The gender divide is alive and kicking when it comes to at least one issue: drone strikes.
The Pew Research Center decided to find out how men and women in a multitude of countries felt about them — and the takeaway is that far more women than men, regardless of country, are against United States drone strikes. In the U.S., the gap isn't anywhere near as big as in other nations: here, 17 percent more women are against them than men.
In Japan, the Czech Republic and Canada, though, at least three times more women than men aren't fans. Pew commented:
Gender gaps are also often seen in global surveys over the use of military force, with women far less likely than men to say that force is sometimes necessary in the pursuit of justice. But the gender difference over drone strikes is unusually large.
American drone strikes have been controversial for as long as we've known about them, with the first strike reportedly occurring in Yemen in 2002. Drones — or, to use the official term, "unmanned aerial vehicles" — are used by the U.S. as a tool against extremist leaders and organizations. Few details about drone attacks are ever disclosed to the American public.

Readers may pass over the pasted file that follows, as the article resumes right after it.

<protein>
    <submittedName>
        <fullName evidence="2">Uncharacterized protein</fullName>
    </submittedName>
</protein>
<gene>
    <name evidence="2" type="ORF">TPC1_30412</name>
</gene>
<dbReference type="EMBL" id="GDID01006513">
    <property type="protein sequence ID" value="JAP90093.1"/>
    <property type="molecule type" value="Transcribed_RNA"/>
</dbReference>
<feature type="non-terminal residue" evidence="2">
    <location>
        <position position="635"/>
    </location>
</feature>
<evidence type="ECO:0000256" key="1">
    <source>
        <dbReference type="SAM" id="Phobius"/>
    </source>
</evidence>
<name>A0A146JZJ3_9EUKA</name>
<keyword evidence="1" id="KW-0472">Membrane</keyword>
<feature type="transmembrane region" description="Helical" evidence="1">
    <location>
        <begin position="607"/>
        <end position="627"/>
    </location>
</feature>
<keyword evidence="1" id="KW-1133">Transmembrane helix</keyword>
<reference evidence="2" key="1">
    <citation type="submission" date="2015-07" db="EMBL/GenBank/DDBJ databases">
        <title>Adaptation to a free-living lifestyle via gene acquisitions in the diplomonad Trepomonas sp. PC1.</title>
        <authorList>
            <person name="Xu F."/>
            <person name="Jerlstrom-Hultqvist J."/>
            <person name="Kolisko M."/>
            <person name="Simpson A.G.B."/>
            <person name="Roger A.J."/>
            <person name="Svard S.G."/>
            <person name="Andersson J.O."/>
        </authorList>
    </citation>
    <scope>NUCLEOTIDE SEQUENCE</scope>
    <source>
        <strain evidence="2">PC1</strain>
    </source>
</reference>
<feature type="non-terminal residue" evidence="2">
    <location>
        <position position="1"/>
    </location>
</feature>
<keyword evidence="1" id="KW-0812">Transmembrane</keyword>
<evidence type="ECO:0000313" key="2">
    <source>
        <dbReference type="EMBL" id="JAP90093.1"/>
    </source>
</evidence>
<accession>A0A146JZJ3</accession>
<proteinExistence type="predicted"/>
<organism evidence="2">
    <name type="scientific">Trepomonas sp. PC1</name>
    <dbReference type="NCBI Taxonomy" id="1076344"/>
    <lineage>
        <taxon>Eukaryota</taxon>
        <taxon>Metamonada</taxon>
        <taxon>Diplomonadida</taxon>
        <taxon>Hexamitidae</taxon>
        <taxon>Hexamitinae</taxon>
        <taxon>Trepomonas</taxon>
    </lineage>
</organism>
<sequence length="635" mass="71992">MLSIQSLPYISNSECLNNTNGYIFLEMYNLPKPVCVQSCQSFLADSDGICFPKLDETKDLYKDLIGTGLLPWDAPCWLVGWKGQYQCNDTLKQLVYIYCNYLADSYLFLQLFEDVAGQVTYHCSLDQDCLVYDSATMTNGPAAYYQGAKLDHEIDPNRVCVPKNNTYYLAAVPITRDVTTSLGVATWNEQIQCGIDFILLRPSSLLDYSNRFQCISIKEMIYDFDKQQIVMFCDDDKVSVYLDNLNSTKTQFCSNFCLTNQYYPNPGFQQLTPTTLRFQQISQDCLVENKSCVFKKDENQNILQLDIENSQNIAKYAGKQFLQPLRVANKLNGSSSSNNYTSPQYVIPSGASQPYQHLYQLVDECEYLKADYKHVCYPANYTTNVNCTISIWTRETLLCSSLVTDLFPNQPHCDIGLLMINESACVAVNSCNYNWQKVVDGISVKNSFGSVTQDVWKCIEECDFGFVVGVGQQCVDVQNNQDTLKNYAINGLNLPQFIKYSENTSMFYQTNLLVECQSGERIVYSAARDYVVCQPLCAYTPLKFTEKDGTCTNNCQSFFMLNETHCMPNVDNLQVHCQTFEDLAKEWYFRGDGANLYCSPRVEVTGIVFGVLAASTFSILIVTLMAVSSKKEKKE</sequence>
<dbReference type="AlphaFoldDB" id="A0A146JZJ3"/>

A document emerged just this week from the Pakistani government that drone attacks in the country have killed hundreds of civilians, and nearly 100 children. It's estimated that 95 percent of targeted killings by the U.S. administration since 9/11 have been carried out by drones.
Pew found earlier this month that although international approval of The United States is increasing, there remains widespread opposition to drone strikes. In America, nearly two-thirds of people agree with their use, and Israel and Kenya (?) are the only other generally "pro-drone" countries. At least three-quarters of people in 15 countries disapprove of American use of drones.